Friday, January 11, 2019
It’s been just a little over two months since Helen Pinder, the matriarch of Pinder’s Customs Brokerage Ltd, lost her battle with breast cancer. Now, more than half of the staff at her company, along with their family members, will take part in a local cancer run this month in her memory – continuing a tradition she started five years ago.
“She was like the sun. She was the centre and lit up everything,” said Shannon Pinder, as she reflected on the memory of her late mother-in-law.
Helen died on October 30, 2018. She was originally diagnosed with an aggressive form of breast cancer in May 2013. It was already at stage 3C. She endured a double mastectomy, underwent chemotherapy and radiation. For four years she was in the clear. But, in July 2017, she was re-diagnosed with stage 4 breast cancer.
Since she was 16-years-old, Helen worked for the family business and eventually became one of the directors of the company. Her daughter-in-law said she enjoyed helping out wherever she could.
“She would walk into the office and everyone would try to say hello to her and she would do the same. She knew everyone by name and if she didn’t know your name, she would make sure to learn it immediately,” said Mrs Pinder.
“When the company found out Helen had passed away, it was a different place. Every single person knew her. Most of our staff have been here from the beginning, 50 years now, so many of them have known her their whole lives. We are all like family.”
In fact, she said it was her mother-in-law’s vibrant personality and active lifestyle that caused the family to get involved with the Susan G Komen Bahamas 5K Race for the Cure.
“My mother-in-law was the one who got us involved in any kind of support for anything cancer-related when she was diagnosed with breast cancer. She made sure everyone was signed up and that we all came,” she said.
“The races became important to us because she was the driving force behind it. Our first walk with Susan G. Komen Bahamas was in 2014, right after she got diagnosed. She walked in the races and even when she didn’t feel good, she would still go. She was passionate about anything that was related to breast cancer. She got involved in the Cancer Society of the Bahamas and even got involved in support groups abroad where she received her treatment,” said Mrs Pinder.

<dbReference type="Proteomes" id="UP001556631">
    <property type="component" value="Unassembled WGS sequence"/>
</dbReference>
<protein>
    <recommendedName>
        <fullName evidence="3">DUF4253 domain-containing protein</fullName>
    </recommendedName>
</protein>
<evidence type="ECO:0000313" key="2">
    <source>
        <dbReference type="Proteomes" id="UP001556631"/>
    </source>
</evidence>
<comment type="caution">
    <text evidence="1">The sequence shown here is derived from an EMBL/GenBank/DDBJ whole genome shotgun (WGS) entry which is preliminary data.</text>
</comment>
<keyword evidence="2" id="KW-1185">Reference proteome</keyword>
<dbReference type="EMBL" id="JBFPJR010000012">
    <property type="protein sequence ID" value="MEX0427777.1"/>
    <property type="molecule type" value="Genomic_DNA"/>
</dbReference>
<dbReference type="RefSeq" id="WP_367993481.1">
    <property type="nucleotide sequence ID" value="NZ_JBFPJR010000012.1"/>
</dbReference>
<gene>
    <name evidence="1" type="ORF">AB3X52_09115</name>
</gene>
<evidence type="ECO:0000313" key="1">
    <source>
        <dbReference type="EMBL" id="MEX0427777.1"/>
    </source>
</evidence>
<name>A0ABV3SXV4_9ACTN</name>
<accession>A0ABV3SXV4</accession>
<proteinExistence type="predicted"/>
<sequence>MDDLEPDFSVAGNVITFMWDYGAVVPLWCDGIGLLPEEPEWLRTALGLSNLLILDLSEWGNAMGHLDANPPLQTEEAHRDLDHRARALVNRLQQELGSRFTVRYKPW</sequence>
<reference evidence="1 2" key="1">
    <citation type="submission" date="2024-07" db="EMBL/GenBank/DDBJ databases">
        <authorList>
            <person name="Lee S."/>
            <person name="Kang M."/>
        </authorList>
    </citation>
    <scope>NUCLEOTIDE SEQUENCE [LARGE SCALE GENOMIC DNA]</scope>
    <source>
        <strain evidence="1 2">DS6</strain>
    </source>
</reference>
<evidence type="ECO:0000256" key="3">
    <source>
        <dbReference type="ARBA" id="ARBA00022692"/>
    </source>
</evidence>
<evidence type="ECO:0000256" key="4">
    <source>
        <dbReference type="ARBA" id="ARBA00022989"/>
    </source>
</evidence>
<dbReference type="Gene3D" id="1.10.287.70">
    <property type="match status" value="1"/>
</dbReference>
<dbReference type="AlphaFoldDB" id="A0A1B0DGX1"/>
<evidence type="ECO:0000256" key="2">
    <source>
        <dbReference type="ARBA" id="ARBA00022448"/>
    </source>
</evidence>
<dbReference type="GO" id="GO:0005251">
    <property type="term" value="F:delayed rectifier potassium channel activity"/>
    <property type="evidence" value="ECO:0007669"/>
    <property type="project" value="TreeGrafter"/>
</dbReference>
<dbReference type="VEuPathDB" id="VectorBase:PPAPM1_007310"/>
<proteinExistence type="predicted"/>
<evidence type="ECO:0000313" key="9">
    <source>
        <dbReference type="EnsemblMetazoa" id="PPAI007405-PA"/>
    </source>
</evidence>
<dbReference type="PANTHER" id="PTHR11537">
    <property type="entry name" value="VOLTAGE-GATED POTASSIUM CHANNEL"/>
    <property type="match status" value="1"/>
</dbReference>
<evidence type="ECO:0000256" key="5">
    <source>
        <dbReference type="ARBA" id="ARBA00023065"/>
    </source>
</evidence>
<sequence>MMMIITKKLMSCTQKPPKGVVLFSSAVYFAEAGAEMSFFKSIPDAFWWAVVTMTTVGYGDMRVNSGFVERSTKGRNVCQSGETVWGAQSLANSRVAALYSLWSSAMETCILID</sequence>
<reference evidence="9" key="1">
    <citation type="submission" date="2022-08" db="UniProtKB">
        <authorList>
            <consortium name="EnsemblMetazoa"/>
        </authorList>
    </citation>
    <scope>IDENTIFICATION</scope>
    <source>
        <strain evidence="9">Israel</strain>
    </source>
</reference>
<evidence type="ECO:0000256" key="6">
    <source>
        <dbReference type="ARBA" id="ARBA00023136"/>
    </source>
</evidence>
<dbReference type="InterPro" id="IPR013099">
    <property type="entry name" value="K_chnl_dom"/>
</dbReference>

On January 19, members of the Pinder’s Customs Brokerage, family and staff will be participating in Komen Bahamas in Helen’s memory.
“We want to stay active like she did. It was important to her to exercise and find something to keep you active. She struggled with anxiety and depression after her diagnosis, so staying active really helped to keep her in good spirits,” said Mrs Pinder.
She said out of 90 employees, around 50 from the company have signed up to participate in the 5K, including the spouses and children of staff members.
Mrs Pinder said Helen led a very active lifestyle despite her diagnosis. One of the things she said her mother-in-law loved to do was take pictures.
“She had to take a picture of everything. The family photos are probably in the thousands. A lot of times we would complain, but now we have so many memories to look back on because she took so many pictures. Helen just love nature and she enjoyed being outside. Her favourite sport was tennis. We all played tennis together, something she enjoyed doing with the family,” she said.
Mrs Pinder encourages families who have a loved one fighting breast cancer to do what Helen did and constantly capture moments together.
“Figure out a way you would like to look back and remember your times together. It doesn’t have to be a picture, but something that makes the moment special. Write down that memory or if there is something physical you can keep like a shell from the beach-someway to capture that memory,” she said.
Mrs Pinder applauded the work that Susan G Komen is doing as she strongly believes in the power of research.
“The most important thing to me is the research. There’s no point in any of this if we are not monetarily supporting scientists to research and learn how to treat and cure this cancer. The funds from the walk go back into the community for education purposes and for research. That’s of utmost importance,” she said.
Komen Bahamas provides an opportunity to raise awareness about cancer and its impact on thousands of women and men in the Bahamas.
One hundred percent of the net proceeds raised in the Bahamas, remain in the country.
Susan G Komen Bahamas provides funding to four local non-governmental organisations – the Cancer Society of the Bahamas, the Cancer Society of Grand Bahama, the Princess Margaret Hospital Foundation and the Sister Sister Breast Cancer Support Group.
To register for Komen Bahamas, visit www.komenbahamas.org.